Language In Visual Communication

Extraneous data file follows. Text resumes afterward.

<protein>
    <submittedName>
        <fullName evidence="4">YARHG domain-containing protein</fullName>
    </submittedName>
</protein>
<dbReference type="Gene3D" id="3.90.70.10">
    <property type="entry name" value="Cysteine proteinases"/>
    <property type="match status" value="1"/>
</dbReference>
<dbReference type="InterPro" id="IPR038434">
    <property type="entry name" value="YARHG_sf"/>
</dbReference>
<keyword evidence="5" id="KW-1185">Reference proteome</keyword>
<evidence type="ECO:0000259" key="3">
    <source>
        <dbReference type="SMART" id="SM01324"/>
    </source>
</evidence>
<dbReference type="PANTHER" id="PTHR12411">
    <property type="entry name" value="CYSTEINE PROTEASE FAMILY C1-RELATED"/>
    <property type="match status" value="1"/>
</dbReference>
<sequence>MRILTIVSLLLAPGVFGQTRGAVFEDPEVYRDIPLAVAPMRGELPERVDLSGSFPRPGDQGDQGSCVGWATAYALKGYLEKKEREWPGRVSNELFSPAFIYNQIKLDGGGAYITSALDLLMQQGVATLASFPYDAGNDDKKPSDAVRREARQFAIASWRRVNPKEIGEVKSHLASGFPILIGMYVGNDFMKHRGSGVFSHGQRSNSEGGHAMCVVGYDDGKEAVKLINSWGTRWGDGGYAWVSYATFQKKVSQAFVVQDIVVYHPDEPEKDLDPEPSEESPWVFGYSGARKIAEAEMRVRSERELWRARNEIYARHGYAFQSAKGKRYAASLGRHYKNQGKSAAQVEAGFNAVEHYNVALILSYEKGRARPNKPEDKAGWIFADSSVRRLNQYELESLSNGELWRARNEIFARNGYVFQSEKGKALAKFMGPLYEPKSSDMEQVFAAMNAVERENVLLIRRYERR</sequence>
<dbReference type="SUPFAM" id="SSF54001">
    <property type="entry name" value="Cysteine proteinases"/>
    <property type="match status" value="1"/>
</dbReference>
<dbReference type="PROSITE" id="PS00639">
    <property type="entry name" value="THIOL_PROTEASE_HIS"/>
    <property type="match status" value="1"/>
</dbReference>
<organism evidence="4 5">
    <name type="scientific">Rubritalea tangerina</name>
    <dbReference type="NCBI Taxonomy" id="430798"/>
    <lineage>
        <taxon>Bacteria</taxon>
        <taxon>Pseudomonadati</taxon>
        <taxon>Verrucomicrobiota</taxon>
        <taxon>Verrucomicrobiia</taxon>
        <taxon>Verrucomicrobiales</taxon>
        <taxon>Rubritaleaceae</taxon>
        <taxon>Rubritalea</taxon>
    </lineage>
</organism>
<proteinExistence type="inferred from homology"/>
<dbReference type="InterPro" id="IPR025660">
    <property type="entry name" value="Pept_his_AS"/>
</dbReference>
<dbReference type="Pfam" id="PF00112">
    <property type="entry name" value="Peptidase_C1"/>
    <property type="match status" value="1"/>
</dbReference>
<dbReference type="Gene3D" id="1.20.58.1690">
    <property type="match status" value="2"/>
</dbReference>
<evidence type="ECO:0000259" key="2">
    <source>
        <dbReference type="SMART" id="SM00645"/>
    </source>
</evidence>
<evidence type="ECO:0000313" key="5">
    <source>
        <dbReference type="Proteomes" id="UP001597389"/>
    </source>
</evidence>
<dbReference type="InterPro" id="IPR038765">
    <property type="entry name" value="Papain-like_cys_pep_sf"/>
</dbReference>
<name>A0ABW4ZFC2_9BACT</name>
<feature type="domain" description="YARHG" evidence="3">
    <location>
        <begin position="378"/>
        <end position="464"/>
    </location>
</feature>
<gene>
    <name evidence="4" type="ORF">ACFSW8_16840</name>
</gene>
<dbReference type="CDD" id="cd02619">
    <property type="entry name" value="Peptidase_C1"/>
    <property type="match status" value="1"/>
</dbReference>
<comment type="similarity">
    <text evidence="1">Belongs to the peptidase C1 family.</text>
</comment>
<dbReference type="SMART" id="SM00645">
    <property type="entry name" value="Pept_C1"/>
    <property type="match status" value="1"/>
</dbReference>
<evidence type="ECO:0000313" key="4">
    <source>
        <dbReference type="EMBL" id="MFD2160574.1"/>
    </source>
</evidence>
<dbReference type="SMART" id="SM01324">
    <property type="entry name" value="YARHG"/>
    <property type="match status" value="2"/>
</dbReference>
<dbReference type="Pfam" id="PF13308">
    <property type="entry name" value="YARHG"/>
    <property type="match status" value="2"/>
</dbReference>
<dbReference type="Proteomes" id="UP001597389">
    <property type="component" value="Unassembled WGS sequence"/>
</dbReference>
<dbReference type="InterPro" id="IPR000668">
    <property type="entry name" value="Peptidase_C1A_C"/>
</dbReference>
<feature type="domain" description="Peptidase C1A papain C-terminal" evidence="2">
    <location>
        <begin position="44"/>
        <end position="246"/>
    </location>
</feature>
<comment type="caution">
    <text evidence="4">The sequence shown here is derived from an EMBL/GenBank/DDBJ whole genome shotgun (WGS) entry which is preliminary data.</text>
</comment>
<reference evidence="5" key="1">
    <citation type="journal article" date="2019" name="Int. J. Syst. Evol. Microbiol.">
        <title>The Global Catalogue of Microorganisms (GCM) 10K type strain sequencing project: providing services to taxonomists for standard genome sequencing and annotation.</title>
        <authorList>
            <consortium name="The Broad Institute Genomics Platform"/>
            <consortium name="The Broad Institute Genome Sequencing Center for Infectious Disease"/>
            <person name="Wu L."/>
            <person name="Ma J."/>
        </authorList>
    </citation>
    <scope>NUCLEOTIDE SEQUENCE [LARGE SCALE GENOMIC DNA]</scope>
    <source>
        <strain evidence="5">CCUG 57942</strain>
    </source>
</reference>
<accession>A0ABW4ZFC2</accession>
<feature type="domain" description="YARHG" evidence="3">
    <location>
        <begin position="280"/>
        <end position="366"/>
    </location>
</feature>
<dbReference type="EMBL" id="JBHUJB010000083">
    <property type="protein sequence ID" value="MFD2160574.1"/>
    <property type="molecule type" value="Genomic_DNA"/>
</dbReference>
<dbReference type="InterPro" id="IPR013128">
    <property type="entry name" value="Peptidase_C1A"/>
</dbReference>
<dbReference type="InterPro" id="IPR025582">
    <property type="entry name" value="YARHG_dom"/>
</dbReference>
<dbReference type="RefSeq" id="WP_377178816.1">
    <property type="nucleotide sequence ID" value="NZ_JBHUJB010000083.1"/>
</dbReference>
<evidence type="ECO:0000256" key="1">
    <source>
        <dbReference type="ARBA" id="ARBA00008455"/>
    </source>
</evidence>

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The importance of images in mass communication has changed over the years. Thus, visual communication became the key interest for linguists over the past years due to the fact that people often use the combination of texts and images to convey a particular meaning and to promote ideology and culture. Language is meaning, for how could we speak of meaning except by language – by speaking of meaning. And since language exists before any individual’s mastery of language, it can be argued that we are all subordinated to language, or constituted, as humans, by language. It means we are human beings only insofar as we have language. Norris (2004) mentioned that the most informative content is reflected through our use of language, but images may carry even more. Language can sometimes be subordinated or even absent. To analyse the meaning, a linguist has to take into consideration the fact that all almost all types of discourse often combine several communicative modes. It is impossible to study one mode independently of others, because modes often work together to convey a particular meaning. Multimodal analysis takes into account the functions and the meaning of the visual images – considers modes of communication beyond spoken and written language such as images and gestures. The majority of research in linguistics tended to concentrate on language while ignoring the visual design. Multimodal discourse analysis uses multiple semiotic resources, detects them separately and
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